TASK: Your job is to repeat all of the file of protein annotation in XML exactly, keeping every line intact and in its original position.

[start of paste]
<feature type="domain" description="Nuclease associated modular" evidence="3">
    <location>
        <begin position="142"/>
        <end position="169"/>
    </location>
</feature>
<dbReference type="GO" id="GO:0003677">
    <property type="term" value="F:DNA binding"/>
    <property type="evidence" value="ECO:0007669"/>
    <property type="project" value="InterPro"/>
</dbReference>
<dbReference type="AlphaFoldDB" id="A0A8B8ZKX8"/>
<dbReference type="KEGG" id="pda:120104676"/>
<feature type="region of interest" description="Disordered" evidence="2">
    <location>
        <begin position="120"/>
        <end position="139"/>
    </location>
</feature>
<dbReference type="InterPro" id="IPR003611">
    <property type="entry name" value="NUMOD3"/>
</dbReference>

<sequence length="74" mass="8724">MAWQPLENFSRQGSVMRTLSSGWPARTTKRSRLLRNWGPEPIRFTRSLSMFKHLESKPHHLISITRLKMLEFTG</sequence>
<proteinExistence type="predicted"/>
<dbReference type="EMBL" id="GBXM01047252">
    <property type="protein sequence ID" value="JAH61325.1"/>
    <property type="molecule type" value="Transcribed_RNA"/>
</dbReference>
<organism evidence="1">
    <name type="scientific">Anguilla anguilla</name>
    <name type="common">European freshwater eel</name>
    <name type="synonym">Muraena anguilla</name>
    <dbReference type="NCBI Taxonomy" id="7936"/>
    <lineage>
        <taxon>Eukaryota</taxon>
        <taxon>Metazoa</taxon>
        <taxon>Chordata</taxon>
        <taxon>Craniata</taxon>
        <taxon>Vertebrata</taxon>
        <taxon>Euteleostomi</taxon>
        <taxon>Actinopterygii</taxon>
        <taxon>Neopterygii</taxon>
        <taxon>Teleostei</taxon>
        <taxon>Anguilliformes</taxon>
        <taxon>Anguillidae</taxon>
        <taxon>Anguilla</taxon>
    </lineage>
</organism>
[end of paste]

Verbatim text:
<feature type="domain" description="Nuclease associated modular" evidence="3">
    <location>
        <begin position="142"/>
        <end position="169"/>
    </location>
</feature>
<dbReference type="GO" id="GO:0003677">
    <property type="term" value="F:DNA binding"/>
    <property type="evidence" value="ECO:0007669"/>
    <property type="project" value="InterPro"/>
</dbReference>
<dbReference type="AlphaFoldDB" id="A0A8B8ZKX8"/>
<dbReference type="KEGG" id="pda:120104676"/>
<feature type="region of interest" description="Disordered" evidence="2">
    <location>
        <begin position="120"/>
        <end position="139"/>
    </location>
</feature>
<dbReference type="InterPro" id="IPR003611">
    <property type="entry name" value="NUMOD3"/>
</dbReference>

<sequence length="74" mass="8724">MAWQPLENFSRQGSVMRTLSSGWPARTTKRSRLLRNWGPEPIRFTRSLSMFKHLESKPHHLISITRLKMLEFTG</sequence>
<proteinExistence type="predicted"/>
<dbReference type="EMBL" id="GBXM01047252">
    <property type="protein sequence ID" value="JAH61325.1"/>
    <property type="molecule type" value="Transcribed_RNA"/>
</dbReference>
<organism evidence="1">
    <name type="scientific">Anguilla anguilla</name>
    <name type="common">European freshwater eel</name>
    <name type="synonym">Muraena anguilla</name>
    <dbReference type="NCBI Taxonomy" id="7936"/>
    <lineage>
        <taxon>Eukaryota</taxon>
        <taxon>Metazoa</taxon>
        <taxon>Chordata</taxon>
        <taxon>Craniata</taxon>
        <taxon>Vertebrata</taxon>
        <taxon>Euteleostomi</taxon>
        <taxon>Actinopterygii</taxon>
        <taxon>Neopterygii</taxon>
        <taxon>Teleostei</taxon>
        <taxon>Anguilliformes</taxon>
        <taxon>Anguillidae</taxon>
        <taxon>Anguilla</taxon>
    </lineage>
</organism>